TEI: The market cycle is a big issue with Preston and something you’ve mentioned several times. Please explain its importance and how it applies to trading?

JW: I think that trading with the current market cycle and not against it is the single biggest thing traders can do to tilt the odds in their favor. And while it sounds easy, you’d be surprised how many people have on bearish trades when the market is going up and bullish positions when the market is going down. And they wonder why they are losing money.

Now if you watch CNBC or Bloomberg you’ll find that they have all these analysts analyzing the market, yet they never all agree with each other. So if they don’t know, how are we supposed to know? Well, instead of trying to predict where the market’s going, I just go with whatever the market is currently doing”you know, what is the trend and where are we in the trend. But it’s fair to say there’s much more to his very unique story. Known for his unbridled enthusiasm, a belief that individuals can find success trading the markets, a healthy dose of skepticism toward Wall Street’s establishment and a refreshing, straight-shooting approach, it’s easy to understand why the Pirate resonates with everyday traders. But it takes much more than style and some slick marketing to build the best damn option trading service in the country – Traders Edge”or to be recognized by renowned option trader Jon “Dr J” Najarian as “One of the sharpest option traders around.” We concur! So do yourself a favor and join us in the upcoming March edition of TEI’s Traders Talk – you’re sure to benefit from the thoughts, experiences and insight shared by the Pirate.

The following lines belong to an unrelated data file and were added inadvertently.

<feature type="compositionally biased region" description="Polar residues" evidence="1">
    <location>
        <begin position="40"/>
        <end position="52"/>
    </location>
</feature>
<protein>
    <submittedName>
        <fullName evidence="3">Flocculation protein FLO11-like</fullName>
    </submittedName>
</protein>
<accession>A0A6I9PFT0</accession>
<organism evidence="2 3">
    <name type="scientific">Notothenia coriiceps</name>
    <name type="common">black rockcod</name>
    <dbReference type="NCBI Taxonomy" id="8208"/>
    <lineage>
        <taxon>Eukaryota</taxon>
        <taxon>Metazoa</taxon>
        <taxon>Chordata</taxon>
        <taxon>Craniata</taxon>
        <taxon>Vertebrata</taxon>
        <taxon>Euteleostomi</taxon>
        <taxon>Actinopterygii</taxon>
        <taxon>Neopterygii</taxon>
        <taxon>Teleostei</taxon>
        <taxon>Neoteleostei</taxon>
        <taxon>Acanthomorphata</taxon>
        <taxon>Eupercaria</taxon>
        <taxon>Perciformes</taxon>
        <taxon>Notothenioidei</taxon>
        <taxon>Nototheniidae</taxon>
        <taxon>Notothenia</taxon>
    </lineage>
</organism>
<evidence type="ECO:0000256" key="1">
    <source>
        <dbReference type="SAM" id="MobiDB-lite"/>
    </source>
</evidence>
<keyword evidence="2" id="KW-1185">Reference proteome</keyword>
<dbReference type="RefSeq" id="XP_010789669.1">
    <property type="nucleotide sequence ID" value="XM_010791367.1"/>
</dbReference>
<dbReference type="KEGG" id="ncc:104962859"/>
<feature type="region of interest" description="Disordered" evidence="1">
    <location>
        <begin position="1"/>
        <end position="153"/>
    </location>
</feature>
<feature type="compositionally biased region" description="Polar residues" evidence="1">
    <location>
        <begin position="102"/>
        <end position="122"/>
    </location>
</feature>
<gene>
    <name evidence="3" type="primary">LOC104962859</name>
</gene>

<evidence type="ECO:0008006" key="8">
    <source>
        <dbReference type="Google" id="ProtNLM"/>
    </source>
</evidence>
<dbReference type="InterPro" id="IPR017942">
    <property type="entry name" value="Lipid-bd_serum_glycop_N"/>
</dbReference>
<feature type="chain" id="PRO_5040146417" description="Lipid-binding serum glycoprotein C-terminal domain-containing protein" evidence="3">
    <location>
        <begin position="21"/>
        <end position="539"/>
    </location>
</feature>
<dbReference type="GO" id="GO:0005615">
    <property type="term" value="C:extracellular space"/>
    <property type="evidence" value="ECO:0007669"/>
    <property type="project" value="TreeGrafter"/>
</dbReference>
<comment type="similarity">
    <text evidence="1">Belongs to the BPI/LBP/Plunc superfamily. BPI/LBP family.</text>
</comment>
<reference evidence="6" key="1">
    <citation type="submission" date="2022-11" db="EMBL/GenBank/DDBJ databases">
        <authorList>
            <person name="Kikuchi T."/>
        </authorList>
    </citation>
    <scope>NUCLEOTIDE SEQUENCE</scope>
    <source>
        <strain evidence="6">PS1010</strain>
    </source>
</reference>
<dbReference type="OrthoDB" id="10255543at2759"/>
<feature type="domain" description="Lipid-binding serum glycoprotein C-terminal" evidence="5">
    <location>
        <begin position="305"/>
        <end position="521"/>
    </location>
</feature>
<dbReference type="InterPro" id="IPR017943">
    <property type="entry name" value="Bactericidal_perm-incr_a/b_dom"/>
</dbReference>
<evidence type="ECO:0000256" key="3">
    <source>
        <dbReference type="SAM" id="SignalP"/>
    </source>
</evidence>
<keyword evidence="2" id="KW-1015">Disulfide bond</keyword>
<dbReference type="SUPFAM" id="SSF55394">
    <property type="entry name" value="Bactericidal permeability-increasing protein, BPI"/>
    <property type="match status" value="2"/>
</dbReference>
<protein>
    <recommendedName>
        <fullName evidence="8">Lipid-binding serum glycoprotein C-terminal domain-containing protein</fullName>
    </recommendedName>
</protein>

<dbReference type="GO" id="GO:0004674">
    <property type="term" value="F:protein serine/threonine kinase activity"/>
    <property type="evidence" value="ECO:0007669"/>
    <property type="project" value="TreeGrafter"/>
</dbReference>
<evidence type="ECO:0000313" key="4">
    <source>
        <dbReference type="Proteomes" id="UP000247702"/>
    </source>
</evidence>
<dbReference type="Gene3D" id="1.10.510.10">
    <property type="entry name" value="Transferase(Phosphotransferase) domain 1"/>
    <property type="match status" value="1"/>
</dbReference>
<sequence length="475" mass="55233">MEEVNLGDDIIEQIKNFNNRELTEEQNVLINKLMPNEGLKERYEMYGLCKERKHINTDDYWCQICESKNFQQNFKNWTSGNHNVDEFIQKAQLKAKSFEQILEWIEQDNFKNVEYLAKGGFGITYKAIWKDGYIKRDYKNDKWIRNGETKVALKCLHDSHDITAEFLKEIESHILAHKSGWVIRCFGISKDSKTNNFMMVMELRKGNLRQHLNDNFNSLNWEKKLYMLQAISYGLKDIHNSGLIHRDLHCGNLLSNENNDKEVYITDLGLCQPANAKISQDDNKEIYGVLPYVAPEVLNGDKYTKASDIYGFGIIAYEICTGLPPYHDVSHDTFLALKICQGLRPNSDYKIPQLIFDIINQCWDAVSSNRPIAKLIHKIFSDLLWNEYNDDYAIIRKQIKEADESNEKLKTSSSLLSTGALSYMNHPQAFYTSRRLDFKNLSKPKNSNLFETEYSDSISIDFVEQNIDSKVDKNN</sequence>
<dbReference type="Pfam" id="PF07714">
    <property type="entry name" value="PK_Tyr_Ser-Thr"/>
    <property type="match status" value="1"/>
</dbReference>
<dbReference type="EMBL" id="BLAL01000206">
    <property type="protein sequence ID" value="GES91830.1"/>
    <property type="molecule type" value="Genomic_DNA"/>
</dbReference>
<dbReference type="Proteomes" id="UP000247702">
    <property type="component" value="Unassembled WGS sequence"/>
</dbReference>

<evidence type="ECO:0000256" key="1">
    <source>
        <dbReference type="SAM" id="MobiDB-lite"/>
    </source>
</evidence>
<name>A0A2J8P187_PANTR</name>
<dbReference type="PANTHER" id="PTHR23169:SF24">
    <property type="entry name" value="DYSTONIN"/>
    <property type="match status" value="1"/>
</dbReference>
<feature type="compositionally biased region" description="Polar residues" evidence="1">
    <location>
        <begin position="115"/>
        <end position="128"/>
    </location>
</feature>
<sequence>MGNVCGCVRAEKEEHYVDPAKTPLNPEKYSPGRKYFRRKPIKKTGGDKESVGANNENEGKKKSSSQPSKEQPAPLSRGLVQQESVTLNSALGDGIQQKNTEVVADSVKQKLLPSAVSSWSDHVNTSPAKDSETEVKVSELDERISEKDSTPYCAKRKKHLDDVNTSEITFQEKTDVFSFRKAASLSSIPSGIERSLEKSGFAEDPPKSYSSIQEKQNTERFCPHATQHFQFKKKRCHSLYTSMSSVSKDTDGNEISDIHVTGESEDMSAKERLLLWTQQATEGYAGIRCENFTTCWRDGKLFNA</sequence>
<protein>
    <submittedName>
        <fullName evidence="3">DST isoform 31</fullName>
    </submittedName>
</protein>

TEI: How do you determine the market cycle for shorter versus longer-term trades?

JW: It’s all relative to the type of trading that you’re looking to do. For day trading I’m usually looking at a three or five minute chart, simply looking for trend. And I’ll have one moving average on there to help determine if we are trending higher or lower and how far the stock is from that moving average. For my swing to intermediate-term trading I use two things to determine the market cycle. One is the IBD Accumulation/Distribution record. The other is looking at the charts of the Dow, NASDAQ and S&P 500 to determine what the trends are and where we are in those trends. To me that’s the whole purpose of the charts – to answer those two questions.

TEI: What’s your parting advice for our readers?

JW: I would say keep it simple. The net result of a complex position or portfolio can almost always be achieved in an easier way, so you’re better off doing it the easier way. And as I said earlier, trade with the trend – you gotta trade the market that you are given.


Jon Wirrick began his trading career back in 1987 trading penny stocks. He began actively trading options in 1997, encouraged by the fact that his first 10 option trades were profitable! His most memorable trade was a $1,950 investment that grew to $28,012 – a 1,336 percent return – in less than 90 days! In addition to his personal trading career, Jon has distinguished himself as a top mentor and training coach with more than a decade of experience.He’s traveled the country facilitating trading seminars and sharing the platform with the country’s best and brightest traders and instructors.

His trading approach is discretionary, blending sentiment and technical analysis. In short, he’s a BIG fan of charts and believes in the KIS Theory (Keep It Simple). For many years, Jon was also a regular contributor to a popular trading website, read by many avid option traders on a daily basis.

The TE Mentoring Program gives you a chance to sit side-by-side with one of our top trainers for two full trading days. We like to mold your thinking so you analyze the markets and look for setups exactly like we do. We also will help you establish an overall trading plan and discuss the strategies you need to know to make that trading plan work and be effective. Mentoring is offered in both our Salt Lake City and St. Louis offices.

For more information, please call: (801) 717-3993.